This collection of essays brings together a number of different perspectives on the Trans Pacific Partnership Agreement (TPPA), a Free Trade Agreement (FTA) currently being negotiated behind closed doors between Australia, Brunei Darussalam, Chile, New Zealand, Peru, Singapore and the United States. The policy framework is still largely neo-liberal, despite that economic model’s credibility taking a knock since the Global Financial Crisis.

Recent US-brokered trade deals, such as its December 2005 agreement with Peru, contain clauses to prohibit “expropriation and measures ‘tantamount to expropriation’, with the exception of a ‘public purpose’ (which carries a right to full compensation), and provides investors with due process protection and the right to receive a fair market value for property in the event of expropriation.” (p.74) This could have far-reaching consequences for any future socialist or progressive government.

But will the TPPA lead to a more liberal immigration policy with respect to the US’s TPP partners?  Lori Wallach and Todd Tucker comment: “on a bipartisan basis, leaders of the congressional committee that sets immigration policy… have repeatedly insisted that no future trade pacts provisions may contain visa or other immigration policies. A TPPA with immigration provision would be dead on arrival in Congress.” (p.67) [Read more…]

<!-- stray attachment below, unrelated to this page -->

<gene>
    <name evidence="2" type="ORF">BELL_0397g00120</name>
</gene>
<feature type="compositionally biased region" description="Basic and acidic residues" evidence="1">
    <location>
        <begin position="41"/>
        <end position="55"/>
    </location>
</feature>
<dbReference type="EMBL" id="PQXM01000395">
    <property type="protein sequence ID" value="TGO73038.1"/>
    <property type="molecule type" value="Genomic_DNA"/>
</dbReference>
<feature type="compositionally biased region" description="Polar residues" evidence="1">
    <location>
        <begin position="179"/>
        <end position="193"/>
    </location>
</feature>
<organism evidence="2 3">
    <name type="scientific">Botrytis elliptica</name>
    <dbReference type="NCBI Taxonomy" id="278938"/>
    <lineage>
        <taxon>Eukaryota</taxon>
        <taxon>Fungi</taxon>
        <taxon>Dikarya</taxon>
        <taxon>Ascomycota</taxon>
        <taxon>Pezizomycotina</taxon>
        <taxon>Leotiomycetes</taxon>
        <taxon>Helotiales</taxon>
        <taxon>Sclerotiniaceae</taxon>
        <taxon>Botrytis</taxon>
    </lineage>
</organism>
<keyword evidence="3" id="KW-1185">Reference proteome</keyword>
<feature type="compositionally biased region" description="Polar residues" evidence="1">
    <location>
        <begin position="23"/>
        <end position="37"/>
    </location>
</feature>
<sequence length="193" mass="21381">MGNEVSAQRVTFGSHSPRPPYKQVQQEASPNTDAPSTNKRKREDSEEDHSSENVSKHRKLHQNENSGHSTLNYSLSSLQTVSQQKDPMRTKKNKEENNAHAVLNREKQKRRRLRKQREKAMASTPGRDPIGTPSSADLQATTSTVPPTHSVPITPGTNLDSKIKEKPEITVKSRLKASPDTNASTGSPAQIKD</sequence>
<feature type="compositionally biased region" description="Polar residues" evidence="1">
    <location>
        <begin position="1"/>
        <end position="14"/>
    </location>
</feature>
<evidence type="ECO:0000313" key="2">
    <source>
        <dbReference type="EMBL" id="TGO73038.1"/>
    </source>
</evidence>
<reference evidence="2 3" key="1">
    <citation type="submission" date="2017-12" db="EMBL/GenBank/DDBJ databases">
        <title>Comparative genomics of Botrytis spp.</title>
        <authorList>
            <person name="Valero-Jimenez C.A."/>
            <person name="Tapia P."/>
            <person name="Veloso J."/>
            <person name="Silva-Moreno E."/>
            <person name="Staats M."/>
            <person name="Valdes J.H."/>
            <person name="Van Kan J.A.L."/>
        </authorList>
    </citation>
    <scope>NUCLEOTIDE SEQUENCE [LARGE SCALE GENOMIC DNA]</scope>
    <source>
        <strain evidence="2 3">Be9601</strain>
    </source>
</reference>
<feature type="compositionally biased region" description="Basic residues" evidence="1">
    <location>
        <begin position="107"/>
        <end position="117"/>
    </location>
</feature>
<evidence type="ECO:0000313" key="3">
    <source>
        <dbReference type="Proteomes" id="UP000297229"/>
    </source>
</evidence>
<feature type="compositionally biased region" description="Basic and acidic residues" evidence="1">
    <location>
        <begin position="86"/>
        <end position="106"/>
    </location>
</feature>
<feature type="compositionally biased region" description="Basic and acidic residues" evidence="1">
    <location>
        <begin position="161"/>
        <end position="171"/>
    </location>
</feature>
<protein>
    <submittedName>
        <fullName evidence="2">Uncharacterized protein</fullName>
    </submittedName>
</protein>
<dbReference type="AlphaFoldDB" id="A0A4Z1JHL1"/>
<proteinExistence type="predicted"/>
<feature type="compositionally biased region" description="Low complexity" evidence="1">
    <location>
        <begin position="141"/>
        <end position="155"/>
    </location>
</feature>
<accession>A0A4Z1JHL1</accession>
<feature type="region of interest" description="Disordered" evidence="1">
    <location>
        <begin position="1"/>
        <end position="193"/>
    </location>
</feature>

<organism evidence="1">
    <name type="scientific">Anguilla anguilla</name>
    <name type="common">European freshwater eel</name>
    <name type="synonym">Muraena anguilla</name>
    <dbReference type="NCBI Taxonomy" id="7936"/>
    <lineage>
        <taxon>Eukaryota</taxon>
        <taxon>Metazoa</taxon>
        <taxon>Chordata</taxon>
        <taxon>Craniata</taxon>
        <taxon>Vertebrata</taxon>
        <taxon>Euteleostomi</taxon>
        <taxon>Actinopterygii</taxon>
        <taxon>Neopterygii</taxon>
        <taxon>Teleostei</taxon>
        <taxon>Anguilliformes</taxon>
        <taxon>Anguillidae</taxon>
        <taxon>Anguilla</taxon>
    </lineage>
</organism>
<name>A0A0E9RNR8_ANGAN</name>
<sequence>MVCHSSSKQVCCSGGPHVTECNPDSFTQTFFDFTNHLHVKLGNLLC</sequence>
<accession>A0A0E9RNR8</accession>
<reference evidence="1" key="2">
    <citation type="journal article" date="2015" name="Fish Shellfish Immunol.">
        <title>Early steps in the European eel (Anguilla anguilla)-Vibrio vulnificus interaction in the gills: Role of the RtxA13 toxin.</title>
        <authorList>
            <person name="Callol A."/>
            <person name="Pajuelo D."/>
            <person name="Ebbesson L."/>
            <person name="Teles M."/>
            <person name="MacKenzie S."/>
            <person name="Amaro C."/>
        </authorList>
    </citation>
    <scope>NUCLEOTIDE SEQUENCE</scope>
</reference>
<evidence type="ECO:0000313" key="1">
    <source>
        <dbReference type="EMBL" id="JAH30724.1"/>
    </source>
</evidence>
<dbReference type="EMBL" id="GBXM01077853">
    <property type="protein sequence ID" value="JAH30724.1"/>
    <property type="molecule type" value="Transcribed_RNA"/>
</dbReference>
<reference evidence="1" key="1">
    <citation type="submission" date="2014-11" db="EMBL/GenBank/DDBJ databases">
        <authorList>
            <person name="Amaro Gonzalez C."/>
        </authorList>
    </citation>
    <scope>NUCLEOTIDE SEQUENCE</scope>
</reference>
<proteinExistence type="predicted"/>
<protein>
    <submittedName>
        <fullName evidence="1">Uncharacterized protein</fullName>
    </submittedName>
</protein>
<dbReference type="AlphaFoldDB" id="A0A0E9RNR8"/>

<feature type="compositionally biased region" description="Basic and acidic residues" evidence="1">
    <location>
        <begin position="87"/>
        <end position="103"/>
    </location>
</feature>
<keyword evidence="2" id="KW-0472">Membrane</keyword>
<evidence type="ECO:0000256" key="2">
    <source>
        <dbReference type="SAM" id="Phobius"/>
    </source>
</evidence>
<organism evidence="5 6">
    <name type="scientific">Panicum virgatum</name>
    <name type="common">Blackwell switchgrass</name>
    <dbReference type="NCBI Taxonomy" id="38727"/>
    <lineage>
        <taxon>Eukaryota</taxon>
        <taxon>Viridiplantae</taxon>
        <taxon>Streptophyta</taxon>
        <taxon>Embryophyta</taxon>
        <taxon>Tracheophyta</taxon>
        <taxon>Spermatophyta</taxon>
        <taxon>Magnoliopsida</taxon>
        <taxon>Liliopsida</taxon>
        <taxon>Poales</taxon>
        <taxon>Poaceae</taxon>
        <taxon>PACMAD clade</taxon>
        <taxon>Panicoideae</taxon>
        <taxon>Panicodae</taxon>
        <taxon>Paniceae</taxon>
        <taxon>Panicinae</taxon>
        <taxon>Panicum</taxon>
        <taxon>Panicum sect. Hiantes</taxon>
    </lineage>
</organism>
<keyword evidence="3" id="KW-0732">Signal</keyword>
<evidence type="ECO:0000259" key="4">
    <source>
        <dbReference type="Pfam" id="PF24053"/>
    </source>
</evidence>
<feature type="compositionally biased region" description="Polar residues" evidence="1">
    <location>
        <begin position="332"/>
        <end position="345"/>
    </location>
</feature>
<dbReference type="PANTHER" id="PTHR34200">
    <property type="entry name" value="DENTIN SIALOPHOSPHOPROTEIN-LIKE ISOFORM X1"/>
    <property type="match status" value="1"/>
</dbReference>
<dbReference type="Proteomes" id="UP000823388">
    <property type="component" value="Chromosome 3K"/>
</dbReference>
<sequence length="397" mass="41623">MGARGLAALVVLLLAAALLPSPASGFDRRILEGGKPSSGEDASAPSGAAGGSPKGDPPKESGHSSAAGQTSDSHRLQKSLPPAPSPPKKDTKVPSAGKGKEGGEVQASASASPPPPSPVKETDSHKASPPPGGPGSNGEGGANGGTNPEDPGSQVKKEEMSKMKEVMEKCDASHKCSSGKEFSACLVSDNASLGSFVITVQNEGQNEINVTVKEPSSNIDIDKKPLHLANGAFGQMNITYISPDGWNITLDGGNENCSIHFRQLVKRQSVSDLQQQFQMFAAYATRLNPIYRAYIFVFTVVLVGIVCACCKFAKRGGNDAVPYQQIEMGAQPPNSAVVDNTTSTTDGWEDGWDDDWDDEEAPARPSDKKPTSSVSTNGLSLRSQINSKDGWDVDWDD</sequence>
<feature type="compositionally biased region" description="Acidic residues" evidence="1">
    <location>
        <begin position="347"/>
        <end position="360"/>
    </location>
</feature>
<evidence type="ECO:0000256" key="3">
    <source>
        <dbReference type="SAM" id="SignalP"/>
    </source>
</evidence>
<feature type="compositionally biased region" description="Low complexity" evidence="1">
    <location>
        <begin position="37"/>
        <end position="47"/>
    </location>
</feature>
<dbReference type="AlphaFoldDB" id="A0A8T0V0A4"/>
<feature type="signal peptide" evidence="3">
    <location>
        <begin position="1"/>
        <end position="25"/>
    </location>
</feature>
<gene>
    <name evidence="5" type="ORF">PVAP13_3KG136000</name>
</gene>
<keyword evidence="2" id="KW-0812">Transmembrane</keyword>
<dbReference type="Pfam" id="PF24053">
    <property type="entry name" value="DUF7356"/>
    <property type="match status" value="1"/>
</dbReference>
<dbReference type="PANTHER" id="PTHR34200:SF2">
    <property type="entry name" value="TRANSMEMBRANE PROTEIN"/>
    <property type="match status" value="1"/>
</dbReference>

Book review: Privatising Parts

Privatising parts

Richard Meros

Lawrence and Gibson 2011

Reviewed by Joel Cosgrove, Workers Party Wellington Branch

“Who better than students to teach teachers what students ought to be taught?”, so asks Richard Meros in his new fiction Privatising Parts. Quite simply this is a beautifully crafted piece of satire. On the surface this is a stinging critique of the far-right dwellers floating far out in the political stratosphere, think Muriel Newman, Roger Kerr etc. But this is not just a lampooning of the free-market logic taken to its extreme, it’s a satire of the underlying free-market logic itself.

For those unfamiliar with the work of Meros, he is the author of a number of independently produced books (so independent, that he takes part in the printing and binding himself). On the Conditions and Possibilities of Helen Clark Taking Me as Her Young Lover, and Beggars and Choosers: The Complete Written Correspondence between Creative New Zealand and Richard Meros volume one are amongst a slew of self-published titles. [Read more…]

Book Review: For the Win

Cory Doctorow, Tor and, 2010

The Spark December 2010 – January 2011
Byron Clark